Back in November, New Mexico Attorney General Hector Balderas threatened to sue Wells Fargo over the bank allegedly opening up thousands of fake accounts in the state’s residents' names, and now, Balderas is following through on that threat.
Balderas’ office announced recently that New Mexico is suing Wells Fargo for “illegal business practices in opening unauthorized accounts in the name of thousands of New Mexicans.”
The complaint, which was filed last week in New Mexico state court, alleges that Wells Fargo violated the New Mexico Unfair Trade Practices Act by “opening accounts without authorization of the consumer, enrolling consumers in unauthorized products and lying to consumers about the true status of their relationship with Wells Fargo.”
The lawsuit is just the latest in the ongoing fallout from Wells Fargo’s fake accounts scandal, which saw the bank being fined $185 million for more than 5,000 of the bank’s former employees opening more than 2 million potentially unauthorized accounts to get sales bonuses.
“Wells Fargo abused the trust placed in it by the State and citizens of the State of New Mexico, causing them significant harm. For some customers, their accounts were placed into collection,” New Mexico’s lawsuit states.
“For others, they were forced to fight with debt collection agencies for fees charged by Wells Fargo on the unauthorized accounts,” the lawsuit continues. “The citizens of this State have suffered as a result of Wells Fargo’s practices, which were exacerbated by the bank’s misrepresentations. Thousands of New Mexico citizens were victims of Wells Fargo’s fraudulent scheme.”
According to Balderas’ office, it’s estimated that Wells Fargo may have opened more than 20,000 New Mexico accounts without authorization.
“As the fiscal agent for the State, and a provider of banking services to thousands of New Mexicans, Wells Fargo has failed to resolve their violations of law,” Balderas said in a statement. “It’s deeply troubling that a company with this much at stake in our state would mislead New Mexico consumers and allow unlawful profiteering. We look forward to seeking justice in a court of law.”
Balderas’ office said that any funds recovered the lawsuit will be directed towards increasing financial literacy for students and at-risk families in the state. Victims of Wells Fargo’s actions are eligible to take part in a class action settlement that will see the bank pay out $142 million to affected customers, a fact noted by Wells Fargo.
“We remain focused on rebuilding trust and building a better bank. As a company, we have taken significant steps to make things right for our New Mexico customers, team members and communities,” Wells Fargo said in a statement provided to HousingWire.
“These steps include a nationwide class-action settlement agreement that sets aside $142 million for customer remediation and settlement expenses. We have also conducted broad outreach and worked directly with customers to resolve issues through our complaints process and free mediation services,” the bank continued.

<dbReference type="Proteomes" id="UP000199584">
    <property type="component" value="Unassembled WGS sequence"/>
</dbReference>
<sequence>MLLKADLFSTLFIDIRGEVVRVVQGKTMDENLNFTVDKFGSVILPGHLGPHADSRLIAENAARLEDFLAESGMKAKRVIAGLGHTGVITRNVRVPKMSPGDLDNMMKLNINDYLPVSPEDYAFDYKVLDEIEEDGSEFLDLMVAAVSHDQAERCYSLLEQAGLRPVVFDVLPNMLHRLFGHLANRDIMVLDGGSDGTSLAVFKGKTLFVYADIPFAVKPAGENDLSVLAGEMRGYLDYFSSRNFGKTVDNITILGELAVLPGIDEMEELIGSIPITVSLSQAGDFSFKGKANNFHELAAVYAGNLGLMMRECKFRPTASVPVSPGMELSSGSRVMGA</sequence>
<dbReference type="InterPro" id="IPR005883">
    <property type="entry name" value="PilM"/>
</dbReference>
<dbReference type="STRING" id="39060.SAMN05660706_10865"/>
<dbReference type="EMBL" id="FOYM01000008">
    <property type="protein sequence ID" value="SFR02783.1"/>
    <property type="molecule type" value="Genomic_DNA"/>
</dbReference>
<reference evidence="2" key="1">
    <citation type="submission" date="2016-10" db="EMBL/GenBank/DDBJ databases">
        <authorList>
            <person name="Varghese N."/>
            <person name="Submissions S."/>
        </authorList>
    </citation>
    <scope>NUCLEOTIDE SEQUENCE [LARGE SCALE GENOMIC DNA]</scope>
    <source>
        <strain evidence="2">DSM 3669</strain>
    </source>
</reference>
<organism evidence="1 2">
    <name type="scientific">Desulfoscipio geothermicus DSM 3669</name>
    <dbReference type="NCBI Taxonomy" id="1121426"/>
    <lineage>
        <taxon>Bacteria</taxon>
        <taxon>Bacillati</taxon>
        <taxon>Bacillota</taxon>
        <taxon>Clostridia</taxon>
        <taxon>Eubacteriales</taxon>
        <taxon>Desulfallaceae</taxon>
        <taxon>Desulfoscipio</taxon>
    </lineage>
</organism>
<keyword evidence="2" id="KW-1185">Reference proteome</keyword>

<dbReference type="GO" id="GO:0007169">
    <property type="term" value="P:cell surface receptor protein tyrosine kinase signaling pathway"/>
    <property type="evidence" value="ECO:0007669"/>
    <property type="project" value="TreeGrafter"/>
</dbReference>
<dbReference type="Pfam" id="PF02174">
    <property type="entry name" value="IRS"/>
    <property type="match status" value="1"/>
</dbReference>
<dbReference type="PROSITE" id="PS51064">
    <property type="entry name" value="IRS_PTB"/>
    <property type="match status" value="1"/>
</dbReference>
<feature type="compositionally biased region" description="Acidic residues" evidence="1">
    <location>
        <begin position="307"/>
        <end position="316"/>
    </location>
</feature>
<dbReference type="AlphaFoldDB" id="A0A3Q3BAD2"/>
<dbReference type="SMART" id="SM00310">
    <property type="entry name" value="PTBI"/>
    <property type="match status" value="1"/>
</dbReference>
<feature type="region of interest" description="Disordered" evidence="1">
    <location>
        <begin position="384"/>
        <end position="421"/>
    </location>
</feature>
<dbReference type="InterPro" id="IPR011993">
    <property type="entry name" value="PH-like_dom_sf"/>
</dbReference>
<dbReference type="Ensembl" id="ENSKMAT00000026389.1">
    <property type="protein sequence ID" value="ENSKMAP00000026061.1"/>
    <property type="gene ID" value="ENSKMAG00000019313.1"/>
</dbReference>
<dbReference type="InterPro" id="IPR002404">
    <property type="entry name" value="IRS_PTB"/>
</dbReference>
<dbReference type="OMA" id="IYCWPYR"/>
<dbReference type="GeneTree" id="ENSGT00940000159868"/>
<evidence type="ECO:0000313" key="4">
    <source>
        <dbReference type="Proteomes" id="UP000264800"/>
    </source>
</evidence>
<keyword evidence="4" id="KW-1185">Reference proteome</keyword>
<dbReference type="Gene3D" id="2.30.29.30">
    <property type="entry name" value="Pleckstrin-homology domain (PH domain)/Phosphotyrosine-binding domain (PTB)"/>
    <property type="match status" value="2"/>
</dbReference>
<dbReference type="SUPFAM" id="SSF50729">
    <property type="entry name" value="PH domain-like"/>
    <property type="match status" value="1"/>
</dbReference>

“We have completed a review of retail banking accounts dating back to the beginning of 2009 to determine potentially unauthorized accounts and provide refunds and credits to those that incurred fees and charges. That includes our New Mexico customers. We continue to welcome – and encourage – customers with questions or concerns to contact us,” the bank added.
“Wells Fargo values strong, long-term customer and client relationships. Our more than 1,300 team members in New Mexico are committed to the success of our communities,” the bank concluded. “Our core business strategy is to help our customers succeed financially, and we are committed to helping our New Mexico customers reach their financial goals.
The lawsuit is just the latest in a string of black eyes for the bank.
Recently, the Department of Justice announced that Wells Fargo will pay more than $2 billion for allegedly lying about the quality of subprime and Alt-A mortgages that backed residential mortgage-backed securities in the run-up to the housing crisis.
The bank also recently revealed that an error in its mortgage underwriting software led to hundreds of improperly denied mortgage modifications and unnecessary foreclosures.
Prior to that, the bank agreed to pay $480 million to shareholders to settle class action suit over the bank’s fake account scandal.
And in April, the Consumer Financial Protection Bureau and the Office of the Comptroller of the Currency announced a $1 billion fine for the bank over auto insurance and mortgage abuses.
Last year, Wells Fargo revealed that it was preparing to hand out $80 million in remediation for potentially wrongfully force-placing auto insurance on as many as 570,000 customers.
And the bank later disclosed that it agreed to pay $108 million to the federal government to settle allegations that the bank overcharged military veterans for refinances.